Trade Deficit in U.S. Grows as Exports Drop to Lowest Level in Three Years

Discussion in 'Economics' started by ByLoSellHi, Jun 10, 2009.


    U.S. Trade Gap Widened in April as Exports Slumped (Update1)
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    By Shobhana Chandra

    June 10 (Bloomberg) --
    The U.S. trade deficit widened in April for a second month as exports dropped to the lowest level in almost three years, offering little sign of an end to the worst global recession in the post-World War II era.

    The gap between imports and exports grew 2.2 percent to $29.2 billion, in line with forecasts, from a revised $28.5 billion in March that was larger than previously estimated, the Commerce Department said today in Washington. Foreign demand for U.S. goods dropped 2.3 percent, exceeding a decrease in imports.

    Imports may rebound first in coming months as the U.S. economy begins to expand, while exports languish until a recovery takes hold among trading partners from Japan to Germany, widening the deficit further. That danger underscores Treasury Secretary Timothy Geithner’s call for other nations to implement stimulus and financial-rescue plans.

    “We’re certainly not looking for trade to be a leading component of the U.S. recovery,” Stephen Gallagher, chief U.S. economist at Societe Generale in New York, said before the report. “As the inventory situation improves, businesses will start importing a bit more, but that’s a few months away. The rest of the world will, on average, be weak.”

    Economists’ Forecasts

    The trade gap was projected to widen to $29 billion from an initially reported $27.6 billion in March, according to the median forecast in a Bloomberg News survey of 73 economists. Deficit projections ranged from $31.5 billion to $26 billion.

    A growing gap means trade will not help the economy this year as much as in 2008, when it contributed the most to growth in three decades.

    The drop in exports reflected reduced foreign demand for engines, machinery and metals. At $121.1 billion, the level of exports was the lowest since July 2006.

    “Recovery here depends on recovery abroad,” Geithner, who departs for weekend meetings in Italy with counterparts from some of the world’s biggest economies, told lawmakers yesterday. “We are working closely with other major economies to put in place the fiscal stimulus and make the financial repairs necessary to ensure U.S. and global recovery.”

    Exports to Japan dropped to the lowest level since 1994 and those to South and Central America were the weakest in two years, today’s report showed.

    Lowest Since 2004

    Imports decreased 1.4 percent to $150.3 billion, the fewest since September 2004. The drop was led by declines in purchases of fuel, other than crude oil, drilling equipment, computer accessories and toys from abroad.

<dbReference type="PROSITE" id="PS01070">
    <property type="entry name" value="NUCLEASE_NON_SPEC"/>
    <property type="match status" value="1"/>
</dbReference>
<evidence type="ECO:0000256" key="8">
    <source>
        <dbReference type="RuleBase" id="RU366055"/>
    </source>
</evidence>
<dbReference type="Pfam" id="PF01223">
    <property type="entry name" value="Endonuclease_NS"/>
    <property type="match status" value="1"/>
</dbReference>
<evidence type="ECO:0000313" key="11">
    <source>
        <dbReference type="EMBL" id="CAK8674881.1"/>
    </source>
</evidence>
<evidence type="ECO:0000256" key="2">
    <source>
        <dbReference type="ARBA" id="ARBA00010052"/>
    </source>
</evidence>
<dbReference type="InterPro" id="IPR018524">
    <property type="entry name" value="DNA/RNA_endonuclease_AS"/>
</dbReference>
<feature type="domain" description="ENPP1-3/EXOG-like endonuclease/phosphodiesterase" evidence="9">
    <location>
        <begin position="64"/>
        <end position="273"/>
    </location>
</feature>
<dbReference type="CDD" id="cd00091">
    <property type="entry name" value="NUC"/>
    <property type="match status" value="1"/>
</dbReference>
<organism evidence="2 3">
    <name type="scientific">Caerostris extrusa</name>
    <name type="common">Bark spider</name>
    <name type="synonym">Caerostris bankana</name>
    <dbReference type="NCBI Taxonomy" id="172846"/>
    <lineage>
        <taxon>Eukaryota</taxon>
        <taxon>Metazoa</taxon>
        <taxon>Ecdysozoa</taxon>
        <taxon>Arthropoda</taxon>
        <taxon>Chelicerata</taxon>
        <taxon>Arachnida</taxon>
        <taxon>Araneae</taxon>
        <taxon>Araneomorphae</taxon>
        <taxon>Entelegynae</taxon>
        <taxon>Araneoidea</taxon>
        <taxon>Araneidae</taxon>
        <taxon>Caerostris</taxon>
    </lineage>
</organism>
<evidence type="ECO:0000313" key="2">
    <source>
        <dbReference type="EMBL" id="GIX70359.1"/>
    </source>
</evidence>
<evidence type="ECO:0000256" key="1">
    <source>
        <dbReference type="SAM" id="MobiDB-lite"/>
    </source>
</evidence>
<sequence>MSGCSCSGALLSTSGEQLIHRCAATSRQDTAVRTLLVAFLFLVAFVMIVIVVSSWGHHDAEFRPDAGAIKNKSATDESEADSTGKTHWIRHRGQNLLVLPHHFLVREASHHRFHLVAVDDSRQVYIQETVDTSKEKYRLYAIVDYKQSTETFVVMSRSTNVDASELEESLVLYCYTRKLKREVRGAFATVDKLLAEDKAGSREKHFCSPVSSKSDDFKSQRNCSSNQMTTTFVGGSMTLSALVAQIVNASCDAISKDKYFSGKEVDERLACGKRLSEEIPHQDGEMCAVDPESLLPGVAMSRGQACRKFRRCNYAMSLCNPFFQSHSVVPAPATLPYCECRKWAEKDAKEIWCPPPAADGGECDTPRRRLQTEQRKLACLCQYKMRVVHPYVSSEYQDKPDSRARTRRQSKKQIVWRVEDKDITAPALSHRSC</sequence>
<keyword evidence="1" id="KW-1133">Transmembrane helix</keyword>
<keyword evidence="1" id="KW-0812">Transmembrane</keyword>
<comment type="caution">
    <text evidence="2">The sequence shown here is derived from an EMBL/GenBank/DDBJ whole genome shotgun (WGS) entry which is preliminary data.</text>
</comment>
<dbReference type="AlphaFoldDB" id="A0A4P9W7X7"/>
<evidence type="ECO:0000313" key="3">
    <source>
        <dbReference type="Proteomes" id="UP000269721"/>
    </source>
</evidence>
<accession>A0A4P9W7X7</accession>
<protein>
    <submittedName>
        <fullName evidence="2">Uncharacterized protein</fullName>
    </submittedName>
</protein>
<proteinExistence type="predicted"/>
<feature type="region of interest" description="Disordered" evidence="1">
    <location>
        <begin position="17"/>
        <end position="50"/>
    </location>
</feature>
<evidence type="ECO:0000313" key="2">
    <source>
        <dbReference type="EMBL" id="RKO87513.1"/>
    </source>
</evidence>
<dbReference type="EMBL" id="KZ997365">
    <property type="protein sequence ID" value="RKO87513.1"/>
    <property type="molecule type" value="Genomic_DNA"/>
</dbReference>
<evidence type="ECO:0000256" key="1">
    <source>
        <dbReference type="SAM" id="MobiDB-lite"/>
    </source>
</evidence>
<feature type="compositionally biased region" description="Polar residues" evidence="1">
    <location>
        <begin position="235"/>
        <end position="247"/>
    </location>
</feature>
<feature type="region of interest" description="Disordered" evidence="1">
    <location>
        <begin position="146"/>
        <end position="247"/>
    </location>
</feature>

Imports of crude oil rose as the price climbed to $46.60 a barrel from $41.36 in March, according to today’s report.

    Higher fuel costs will probably keep boosting the import bill. A barrel of crude oil on the New York Mercantile Exchange touched a seven-month high of $70.32 on June 5, compared with an average $49.95 in April.

    After eliminating the influence of prices, which are the numbers used to calculate gross domestic product, the trade deficit grew to $39.4 billion from $39.1 billion in March. April’s reading was just above the $39 billion average for the first quarter, indicating changes in trade, so far, will have little influence on growth.

    The politically sensitive trade gap with China increased to $16.8 billion from $15.6 billion in the prior month.

    China’s Currency

    Geithner, on a visit to China this month, avoided a showdown over its currency, the yuan. He declined to repeat his comment in January that the nation was “manipulating” the currency and instead welcomed a Chinese commitment to more flexibility over time. The yuan has gained 0.3 percent in the past six months.

    A narrowing of the gap prevented the economy from contracting even more last year. Trade contributed 1.4 percentage points to growth in 2008, the most since 1980.

    The boost has continued so far this year. The economy shrank at a 5.7 percent annual rate in the first quarter, even as trade made a positive contribution of 2.2 percentage points.

    An improvement in trade will likely come too late to help global growth. The International Monetary Fund in April said the world economy will shrink 1.3 percent this year and a recovery may take place in the first half of next year. It predicted a 1.9 percent expansion for all of 2010.

    Chinese Growth

    Some regions are faring better than others. China may expand 7.5 percent this year, according to the median forecast in a Bloomberg survey. Still, the government cautioned this month that a recovery isn’t yet solid.

    Japan’s deepest postwar recession is easing, according to the government’s broadest measure of economic health released this week.

    For some companies, overseas sales are helping cushion weakness elsewhere. Texas Instruments Inc., the second-largest U.S. semiconductor maker, raised its second-quarter sales and profit forecasts this week as customers slowed the pace of inventory reductions and demand improved in Asia.

    “Orders were strong in both April and May thus far, so all that’s looking good,” Vice President Ron Slaymaker said on a conference call this week. “Asia is the biggest driver of growth with the U.S. and Europe continuing to lag.”

    To contact the reporters on this story: Shobhana Chandra in Washington at
    Last Updated: June 10, 2009 08:49 EDT
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